In the men’s A race, Bart Gillespie (Revolution) made an early move and was on his own the first several laps. Jason Sager (Jamis) wasn’t finished that easily, and eventually chased him down. The two rode together for several laps before Bart made a late move in the infield on the bell lap to put Jason away for good. Reed Wycoff (Contender) rounded out the podium. Eric Rasmussen (Kuhl-Specialized) has his sights firmly set on peaking in Bend in December, and gutted it out for fourth. Tanner looked solid throughout, finishing 10th—not a bad day for the Cottles. Bryce Young (Simply Mac) unfortunately had a bad crash and broke his collarbone (and an Edge, nay Enve, wheel). Between Bryce and Todd Taft (Ski Utah), that’s two broken clavicles in two weeks of racing at UTCX.
In the 35A race, the lead group of five stayed together throughout. Bo Pitkin (Big Ring) did most of the work on the front, with Matt Ohran (Cannondale) and Art O’Conner (Big Ring) also taking some digs. Sam Moore (Canyon) stayed comfortably in the middle of the group, with everyone aware he’d make a late move. He made it in the rollers of the last lap only to be caught on the track. Ever combative, Sam made another move in the infield, and this time it stuck. John McKone (Cole Sport) finished second, and Art came in third. Bart, Sam, and Daren are the only winners so far in their respective categories of A, 35A, and 45.
Joel Roberts won in Junior Men, Brock Holt (Bountiful Bikes) won the Masters 35C race, Alex Whitney (Canyon) won the Clydesdale race, though he may have had to eat a few hot dogs since road season ended to qualify for the 93kg minimum weight. Ryan Ashbridge (Revolution) won the singlespeed race, with Steve Wasmund (Cutthroat) and Jess Dear (RMCC) rounding out the podium.
After a waffle, a PBJ, and a Rock Star, I felt ready (enough) to throw down again in the B race in the afternoon. Having burned my matches early in the 35B race and paid for it, I held back on the first lap to try and conserve some energy. I was in the lead group on lap two when a move went, and I followed. I should’ve let it go, as it cost both of us. The chase group led by Nate Drozd (Salt Cycling) caught and passed us. I held onto that for a while but eventually lost contact. After a lap or two alone, I fell back to the group with Mike and Steve in it and rode with them until I burped a tire on the second last lap and lost a half dozen spots in the pit changing wheels.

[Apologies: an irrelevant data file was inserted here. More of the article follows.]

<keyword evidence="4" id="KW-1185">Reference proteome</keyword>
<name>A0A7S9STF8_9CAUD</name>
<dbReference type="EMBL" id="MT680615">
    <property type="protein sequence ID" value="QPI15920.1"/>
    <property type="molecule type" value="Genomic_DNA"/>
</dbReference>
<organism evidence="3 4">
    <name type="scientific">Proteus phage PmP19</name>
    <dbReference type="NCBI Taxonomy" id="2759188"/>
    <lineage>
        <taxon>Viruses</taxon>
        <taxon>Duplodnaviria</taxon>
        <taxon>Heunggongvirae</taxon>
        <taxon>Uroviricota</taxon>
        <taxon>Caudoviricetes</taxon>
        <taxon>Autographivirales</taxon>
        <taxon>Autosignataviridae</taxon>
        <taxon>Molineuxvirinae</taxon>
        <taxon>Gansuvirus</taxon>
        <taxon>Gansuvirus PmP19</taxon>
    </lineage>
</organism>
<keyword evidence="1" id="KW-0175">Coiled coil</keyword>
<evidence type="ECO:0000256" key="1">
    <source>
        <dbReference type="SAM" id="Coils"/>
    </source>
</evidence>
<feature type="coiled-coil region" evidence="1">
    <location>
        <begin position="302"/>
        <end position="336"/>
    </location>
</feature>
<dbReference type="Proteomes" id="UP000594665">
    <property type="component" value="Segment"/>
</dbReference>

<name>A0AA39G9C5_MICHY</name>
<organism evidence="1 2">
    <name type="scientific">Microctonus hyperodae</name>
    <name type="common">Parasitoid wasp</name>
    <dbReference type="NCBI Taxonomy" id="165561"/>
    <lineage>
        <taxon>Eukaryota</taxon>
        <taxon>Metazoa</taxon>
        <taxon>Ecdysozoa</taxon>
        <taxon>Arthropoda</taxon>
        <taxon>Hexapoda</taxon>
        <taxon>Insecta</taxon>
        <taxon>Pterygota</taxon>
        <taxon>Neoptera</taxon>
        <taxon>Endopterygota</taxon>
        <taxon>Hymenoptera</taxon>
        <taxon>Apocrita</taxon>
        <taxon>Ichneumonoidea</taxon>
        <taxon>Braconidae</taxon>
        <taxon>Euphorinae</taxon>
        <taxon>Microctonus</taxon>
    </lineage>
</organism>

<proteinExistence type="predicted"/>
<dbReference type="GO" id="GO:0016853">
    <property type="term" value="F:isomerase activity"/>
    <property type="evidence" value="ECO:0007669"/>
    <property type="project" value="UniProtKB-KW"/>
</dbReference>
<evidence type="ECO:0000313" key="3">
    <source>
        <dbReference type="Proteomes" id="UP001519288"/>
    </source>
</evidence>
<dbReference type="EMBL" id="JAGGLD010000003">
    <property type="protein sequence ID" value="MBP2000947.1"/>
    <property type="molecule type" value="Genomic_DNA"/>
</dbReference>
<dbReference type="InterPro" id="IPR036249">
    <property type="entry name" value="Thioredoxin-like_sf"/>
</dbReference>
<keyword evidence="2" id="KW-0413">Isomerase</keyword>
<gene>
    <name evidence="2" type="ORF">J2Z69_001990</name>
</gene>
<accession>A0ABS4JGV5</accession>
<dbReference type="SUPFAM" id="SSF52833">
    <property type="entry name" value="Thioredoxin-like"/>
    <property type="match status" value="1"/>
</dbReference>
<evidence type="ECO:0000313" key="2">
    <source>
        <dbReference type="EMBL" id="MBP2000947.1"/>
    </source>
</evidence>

Steve and I were talking on Sunday, and he said he felt like he packed five hours worth of intensity into a 50 minute race. I think I suffered less spending 185 kilometers in the break at Lotoja than I did in Saturday’s two cross races. It is a different, harder beast to be certain.
Ali Goulet, who hasn’t done much to train aside from riding his freeride bike, had this to say (via facebook) after the race: “5th today straight off the free ride couch, i'm thinking if you train more than 3hrs a week and you're outside of the top 5 its (sic) time to rethink your whole cycling life...”
Perhaps. Or perhaps if you have so much talent that you can place 5th in the A race “straight off the freeride couch,” it’s time to rethink your whole cycling life. To suggest people who haven’t been on the couch have something to rethink cheapens the effort of the four guys who beat you.
We all race for different reasons and with different expectations and different criteria for measuring success. On Saturday, I was impressed by Jonathan Lozon (Big Ring) cracking the top ten in the C race. Cody Haroldson (Ski Utah) buried himself for the full 60 minutes in the A race. Candace Hayden (Ski Utah) turned herself inside out not to be last in the B race when she probably could have contended in the C’s. Are these results any less impressive than a former multiple USGP winner taking fifth in his local series because he can't be bothered to train?
I’m bummed about my flat in the B race. But a flat when I’m already out of contention doesn’t take me out of contention. To pretend otherwise is a weak, tired excuse that everyone can see through. Once out of contention, the race is to not get caught by the guy behind me and to try to catch the guy in front. Success is to keep my head down and suffer so I’ll be stronger for the next race, regardless of whether I place eighth or 14th or DFL. A flat tire is nothing more than an interruption in the suffering and a new set of guys to chase and be chased by.
I still have a lot to figure out in terms of training, pacing, and bike handling. But one talent I do possess is an ability to suffer—hopefully that enables the remaining pieces to fall into place.
Photo credit: Utah Cyclocross.